As articulate as his drawings are precise, Wimberly seems to think in pictures and sounds. Always offering just the right visual (or musical) metaphor, he says, “potential is like those 8-bit video game platforms that disappear. If you don’t keep moving towards your goal, you’re gonna plummet into the abyss of actuality. You have to keep moving… with each step your evolving potential will support you until you reach your goal.” This is how he’s built up his career, finishing one project after the next, earning awards, accolades, and commissions. One of his most recent large projects was illustrating a graphic novel about the comic book and graphic novel writer, M.F. Grimm.
Some of Wimberly’s greatest frustrations come from the market where he is trying to give his ideas voice. This resistance, he posits, exists “probably because the market is built to run ideas into the ground, before introducing fresh, commercially viable ideas. This is frustrating.” Like many artists, Wimberly struggles with “producing art while supporting an environment conducive to producing art without compromising my art.” This is a challenge he’s constantly trying to solve. “If I figure out a final solution,” he says, “I may tell in future interviews, if the telling doesn’t neutralize the idea’s equity.”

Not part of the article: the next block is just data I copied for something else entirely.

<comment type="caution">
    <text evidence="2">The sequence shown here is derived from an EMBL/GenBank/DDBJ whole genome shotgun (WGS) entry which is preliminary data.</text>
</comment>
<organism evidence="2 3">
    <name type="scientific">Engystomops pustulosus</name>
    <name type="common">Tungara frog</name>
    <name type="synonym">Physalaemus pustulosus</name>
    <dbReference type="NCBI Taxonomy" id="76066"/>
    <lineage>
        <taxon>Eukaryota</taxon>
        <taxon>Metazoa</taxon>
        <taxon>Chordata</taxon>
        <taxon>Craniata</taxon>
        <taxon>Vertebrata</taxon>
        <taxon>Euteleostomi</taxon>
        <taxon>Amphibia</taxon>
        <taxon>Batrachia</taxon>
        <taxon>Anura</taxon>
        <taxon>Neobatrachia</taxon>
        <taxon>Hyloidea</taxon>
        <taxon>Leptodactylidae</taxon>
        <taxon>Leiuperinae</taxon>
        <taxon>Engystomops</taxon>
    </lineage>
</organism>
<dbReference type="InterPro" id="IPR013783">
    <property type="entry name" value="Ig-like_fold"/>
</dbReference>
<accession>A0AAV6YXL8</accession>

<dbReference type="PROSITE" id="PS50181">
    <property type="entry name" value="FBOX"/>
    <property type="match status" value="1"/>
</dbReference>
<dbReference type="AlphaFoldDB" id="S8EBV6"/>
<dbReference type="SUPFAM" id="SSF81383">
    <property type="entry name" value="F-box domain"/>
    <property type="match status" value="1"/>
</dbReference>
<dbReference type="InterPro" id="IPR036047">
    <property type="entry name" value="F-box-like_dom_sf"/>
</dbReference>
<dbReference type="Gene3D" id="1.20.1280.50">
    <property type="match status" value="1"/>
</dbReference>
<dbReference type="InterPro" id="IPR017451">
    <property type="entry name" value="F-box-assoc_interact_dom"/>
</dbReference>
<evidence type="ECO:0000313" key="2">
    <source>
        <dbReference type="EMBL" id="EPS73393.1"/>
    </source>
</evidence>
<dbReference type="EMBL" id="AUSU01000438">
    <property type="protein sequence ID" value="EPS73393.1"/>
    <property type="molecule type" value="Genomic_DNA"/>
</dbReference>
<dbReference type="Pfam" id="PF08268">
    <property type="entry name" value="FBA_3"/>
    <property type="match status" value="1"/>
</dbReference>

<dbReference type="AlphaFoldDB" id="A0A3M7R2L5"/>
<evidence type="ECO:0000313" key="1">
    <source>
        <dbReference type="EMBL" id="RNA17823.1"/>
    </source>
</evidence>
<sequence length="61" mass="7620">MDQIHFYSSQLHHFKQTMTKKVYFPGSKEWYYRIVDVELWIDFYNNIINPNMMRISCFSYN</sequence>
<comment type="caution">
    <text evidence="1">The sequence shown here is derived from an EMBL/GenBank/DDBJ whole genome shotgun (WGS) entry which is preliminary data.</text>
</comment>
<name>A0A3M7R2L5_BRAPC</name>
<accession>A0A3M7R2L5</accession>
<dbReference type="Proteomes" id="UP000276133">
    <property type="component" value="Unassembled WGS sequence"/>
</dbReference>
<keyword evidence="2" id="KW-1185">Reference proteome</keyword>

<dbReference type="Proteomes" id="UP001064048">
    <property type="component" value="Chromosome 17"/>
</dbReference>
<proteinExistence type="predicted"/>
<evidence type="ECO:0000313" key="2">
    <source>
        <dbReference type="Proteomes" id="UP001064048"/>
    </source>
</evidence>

When asked what sort of conventional wisdom he’s defied, Wimberly offers the Cam’ron lyric, “Cause the streets is a short stop. Either you slanging crack rock or you got a wicked jump shot.” Well, Wimberly found a third way out: comics. It became clear to him while in school that comics were the best way for him to illustrate and give voice to his ideas. Ideas, he admits, that aren’t always the easiest to sell. “The values of our culture are market values. By disguising my esoteric intentions as marketable ideas I’ve managed to get a few ideas through.”
And how does Wimberly stay organized?
“I gotta work on this,” he admits, but to the extent that there is a method to his madness:
“Deadlines create a sense of urgency. Creating solid deadlines will get things done. Also meditating on the fact that one has only SO much time to complete anything creates a pretty strong motivation for me.”
- Visual and Musical Stimuli.
“I also surround myself with my work as well as the legacy of the artists that I admire. My studio is like a pantheon. The walls are book shelves and clippings.” Some of his influences include: Warhol, Paul Bruno, Basquiat, Leutrec, Hokusai, Bowie, Coltrane, Charlie Parker, Run Dmc, etc.
- A Good Memory.
“I don’t keep track,” Wimberly says. “Ideas go into the scrap yard. But you never know when you will be able to use those scraps. I keep my sketchbooks and files, that’s about it. I was blessed with a great memory for scraped ideas and inspiration that remixes and samples from my past works real time.”
Wimberly is an artist who works because the work itself is what fuels his soul. “The pursuit is the goal,” he says. “The means justify the ends.”